By contrast to the rest of the world, it is fair to say 1955 was a rather momentous year in the United States.

Rosa Parks (1913 – 2005) found herself Montgomery, Alabama prisoner 7053 when she refused to move to the back of the bus for a white man.

Thus began the Montgomery Bus Boycott and what we know today as the Civil Rights movement. The movement was too late to save a young boy named Emmett Till who was lynched in Alabama in 1955 for allegedly offending a white woman in a grocery store, but it was advanced by the 1955 Supreme Court decision which required that its 1954 decision in Brown v. Board of Education be carried out “with all deliberate speed.” States in the South had decided to simply ignore the 1954 decision because it gave no timeline for compliance.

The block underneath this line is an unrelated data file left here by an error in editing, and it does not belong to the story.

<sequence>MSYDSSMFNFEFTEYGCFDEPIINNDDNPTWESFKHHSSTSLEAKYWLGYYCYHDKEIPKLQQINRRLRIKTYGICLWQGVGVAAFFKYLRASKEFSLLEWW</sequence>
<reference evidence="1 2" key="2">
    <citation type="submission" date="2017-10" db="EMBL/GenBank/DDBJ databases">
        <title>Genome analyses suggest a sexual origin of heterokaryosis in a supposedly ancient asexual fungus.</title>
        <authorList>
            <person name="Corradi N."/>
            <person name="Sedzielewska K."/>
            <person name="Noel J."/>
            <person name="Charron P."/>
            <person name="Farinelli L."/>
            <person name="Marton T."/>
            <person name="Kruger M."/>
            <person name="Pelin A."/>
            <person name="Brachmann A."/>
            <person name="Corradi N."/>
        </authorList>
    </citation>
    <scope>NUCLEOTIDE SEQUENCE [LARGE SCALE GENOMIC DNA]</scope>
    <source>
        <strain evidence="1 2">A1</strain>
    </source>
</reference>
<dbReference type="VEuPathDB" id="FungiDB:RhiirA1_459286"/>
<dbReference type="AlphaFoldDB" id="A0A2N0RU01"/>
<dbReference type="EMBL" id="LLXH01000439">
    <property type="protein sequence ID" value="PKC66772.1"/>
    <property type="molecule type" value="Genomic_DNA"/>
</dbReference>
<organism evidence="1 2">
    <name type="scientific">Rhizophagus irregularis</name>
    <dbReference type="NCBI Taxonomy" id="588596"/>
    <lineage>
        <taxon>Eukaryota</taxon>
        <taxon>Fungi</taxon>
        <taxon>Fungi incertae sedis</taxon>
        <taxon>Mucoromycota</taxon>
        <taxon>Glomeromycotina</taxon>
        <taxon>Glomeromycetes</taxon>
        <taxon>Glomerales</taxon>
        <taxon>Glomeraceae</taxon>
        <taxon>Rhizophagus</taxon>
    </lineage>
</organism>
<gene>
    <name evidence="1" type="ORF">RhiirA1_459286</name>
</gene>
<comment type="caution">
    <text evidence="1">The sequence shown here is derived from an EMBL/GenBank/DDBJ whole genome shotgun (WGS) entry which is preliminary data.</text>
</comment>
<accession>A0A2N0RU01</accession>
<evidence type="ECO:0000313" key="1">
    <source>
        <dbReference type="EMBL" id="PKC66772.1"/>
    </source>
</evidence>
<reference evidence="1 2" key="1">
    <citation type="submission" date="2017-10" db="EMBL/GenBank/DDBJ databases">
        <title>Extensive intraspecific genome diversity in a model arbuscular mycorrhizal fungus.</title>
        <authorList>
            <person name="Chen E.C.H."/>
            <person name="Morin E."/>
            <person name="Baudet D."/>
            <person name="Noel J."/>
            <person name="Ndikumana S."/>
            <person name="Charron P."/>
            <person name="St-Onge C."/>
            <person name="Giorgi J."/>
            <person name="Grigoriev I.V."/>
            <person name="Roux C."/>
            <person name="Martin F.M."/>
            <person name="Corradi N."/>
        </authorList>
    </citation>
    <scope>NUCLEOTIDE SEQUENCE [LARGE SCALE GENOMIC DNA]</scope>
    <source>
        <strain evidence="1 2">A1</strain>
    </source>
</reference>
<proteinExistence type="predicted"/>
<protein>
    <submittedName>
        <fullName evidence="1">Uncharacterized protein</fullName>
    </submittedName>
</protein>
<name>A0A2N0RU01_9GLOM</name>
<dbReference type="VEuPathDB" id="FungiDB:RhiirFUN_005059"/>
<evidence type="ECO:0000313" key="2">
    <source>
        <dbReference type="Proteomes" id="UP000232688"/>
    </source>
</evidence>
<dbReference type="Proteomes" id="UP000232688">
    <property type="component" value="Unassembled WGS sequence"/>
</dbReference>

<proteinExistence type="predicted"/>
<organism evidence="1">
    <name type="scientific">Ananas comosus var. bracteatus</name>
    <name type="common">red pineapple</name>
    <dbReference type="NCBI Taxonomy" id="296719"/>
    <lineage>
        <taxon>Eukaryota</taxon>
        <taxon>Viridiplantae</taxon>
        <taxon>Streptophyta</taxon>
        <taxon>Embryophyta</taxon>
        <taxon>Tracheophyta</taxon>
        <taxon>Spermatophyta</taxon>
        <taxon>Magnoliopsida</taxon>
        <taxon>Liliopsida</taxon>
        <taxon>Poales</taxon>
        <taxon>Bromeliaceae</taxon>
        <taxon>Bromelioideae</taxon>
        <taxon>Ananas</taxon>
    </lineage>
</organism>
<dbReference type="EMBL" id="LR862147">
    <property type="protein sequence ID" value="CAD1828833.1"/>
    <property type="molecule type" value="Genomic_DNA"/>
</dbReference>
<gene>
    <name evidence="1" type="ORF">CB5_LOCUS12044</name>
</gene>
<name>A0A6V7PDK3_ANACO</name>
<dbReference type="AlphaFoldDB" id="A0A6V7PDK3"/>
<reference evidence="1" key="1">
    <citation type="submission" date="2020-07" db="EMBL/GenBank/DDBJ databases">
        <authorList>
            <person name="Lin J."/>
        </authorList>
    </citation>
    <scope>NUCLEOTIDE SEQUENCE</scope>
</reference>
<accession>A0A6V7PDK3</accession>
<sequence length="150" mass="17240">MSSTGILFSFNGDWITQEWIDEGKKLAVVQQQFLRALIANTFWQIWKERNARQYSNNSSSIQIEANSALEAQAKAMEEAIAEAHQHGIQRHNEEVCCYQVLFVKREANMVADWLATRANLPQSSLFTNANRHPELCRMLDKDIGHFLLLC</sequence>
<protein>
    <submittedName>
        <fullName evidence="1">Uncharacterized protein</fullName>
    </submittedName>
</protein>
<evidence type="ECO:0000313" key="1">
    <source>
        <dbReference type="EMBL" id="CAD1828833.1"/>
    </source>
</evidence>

McDonald’s first franchise opened in Des Plaines Illinois in 1955.

     “On the Waterfront” won the Academy Award for best picture and Elvis made his first appearance on a television show called “Louisiana Hayride.” Somehow an RCA exec got wind of the performance and signed Elvis to a contract for $35,000. Cultural icon James Dean was killed in a car crash, and a number of memorable TV shows had their debuts including Johnny Carson, Lawrence Welk, and the Mickey Mouse Club. Tennessee Williams won the Pulitzer for “Cat on a Hot Tin Roof,” and Allen Ginsburg won a lot of free publicity when Customs seized copies of his poem “Howl,” judging it obscene. The poem became an immediate sensation. The top record of the year was “Rock Around the Clock” by Bill Haley and the Comets. Barbara Streisand recorded her first record—she was 13.